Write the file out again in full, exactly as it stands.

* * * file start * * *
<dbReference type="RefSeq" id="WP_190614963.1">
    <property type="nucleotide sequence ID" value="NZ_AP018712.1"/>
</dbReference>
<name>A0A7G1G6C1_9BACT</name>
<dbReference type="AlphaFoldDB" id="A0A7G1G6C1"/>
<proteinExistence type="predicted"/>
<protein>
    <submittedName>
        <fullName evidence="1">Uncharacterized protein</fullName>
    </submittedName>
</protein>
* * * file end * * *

<dbReference type="RefSeq" id="WP_190614963.1">
    <property type="nucleotide sequence ID" value="NZ_AP018712.1"/>
</dbReference>
<name>A0A7G1G6C1_9BACT</name>
<dbReference type="AlphaFoldDB" id="A0A7G1G6C1"/>
<proteinExistence type="predicted"/>
<protein>
    <submittedName>
        <fullName evidence="1">Uncharacterized protein</fullName>
    </submittedName>
</protein>